This post is not meant to scare you away from taking a multivitamin. Rather, it’s an attempt to educate you about multivitamins and why they likely aren’t the best solution for treating vitamin or mineral deficiencies.
For many of us, taking a multivitamin seems like a no-brainer. Multivitamins are a simple and fast way to ensure that our body is getting the right amount of vitamins and minerals for optimal health, right? Wrong.
Multivitamins are a multi billion dollar industry. Yet, the research doesn’t seem to support their efficacy. Enough is Enough: Stop Wasting Money on Vitamin and Mineral Supplements systematically reviewed trial evidence of more than 400,000 participants and concluded that multivitamins did not reduce the risk of heart disease, cancer, cognitive decline, or early death.
Much of the poor results likely stems from the fact that most multivitamins on the market (i.e. Centrum and other “1 a Day” products) use poor quality ingredients like artificial colors, sweeteners, synthetic compounds, and fillers that aren’t well absorbed, and barely cover the recommended dietary allowance (RDA) of vitamins and minerals.
That means if you’re deficient in a specific nutrient, you likely won’t be getting enough to address your issue. Similarly, if you are getting enough of certain vitamins and minerals from your diet, then taking a multivitamin can cause you to exceed the RDA of various nutrients.
Naturopathic medicine doctor Garrett Smith of Nutrition Restored uses this analogy to describe multivitamins:
“Nobody wears one size fits all shoes, so why would they take a one size fits all vitamin?”
We all have different deficiencies and therefore different vitamin and mineral needs. Buying a generic multivitamin (which by the way is not regulated by the FDA) off the shelf at a drugstore is likely just a waste of money.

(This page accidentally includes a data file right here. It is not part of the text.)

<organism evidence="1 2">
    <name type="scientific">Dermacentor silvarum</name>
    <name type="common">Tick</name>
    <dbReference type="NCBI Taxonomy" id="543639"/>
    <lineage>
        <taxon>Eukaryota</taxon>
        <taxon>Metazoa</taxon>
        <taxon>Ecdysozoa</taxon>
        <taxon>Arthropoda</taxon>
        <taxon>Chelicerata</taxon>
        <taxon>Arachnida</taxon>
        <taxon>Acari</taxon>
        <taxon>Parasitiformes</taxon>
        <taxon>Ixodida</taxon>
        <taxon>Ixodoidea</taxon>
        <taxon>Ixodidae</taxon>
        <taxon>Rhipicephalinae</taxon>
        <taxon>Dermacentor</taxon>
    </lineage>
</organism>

*Note: If you are pregnant or breastfeeding, it’s still recommended that you take a prenatal multivitamin. I suggest speaking with your doctor to help figure out the best quality and most effective prenatal vitamin for your nutritional needs.
Testing for Vitamin/Mineral Deficiencies
The best way to figure out if you ACTUALLY have a nutritional deficiency is through a hair mineral analysis. This fairly inexpensive test measures levels of both essential minerals and toxic metals by looking for trends in the blood over time. As Dr. Smith explains:
“The blood is like the roads and the hair test shows us what’s going on inside the houses. A hair test tells us if the body is trying to get rid of a certain mineral, if it’s accumulated a lot of a mineral, or if it’s trying to hold onto a mineral. Then we get to do the detective work to figure out how this happened.”
Check out my full interview with Dr. Garrett Smith here.
Once you have those results, you can look into supplementing for your deficiencies. According to Dr. Smith, it’s not always as simple as a few vitamin or mineral deficiencies, rather, the balance/ration between the minerals in the body that needs to be addressed.
I’m going to talk about four of the more common nutrient deficiencies that may be worth correcting either through diet or supplementation.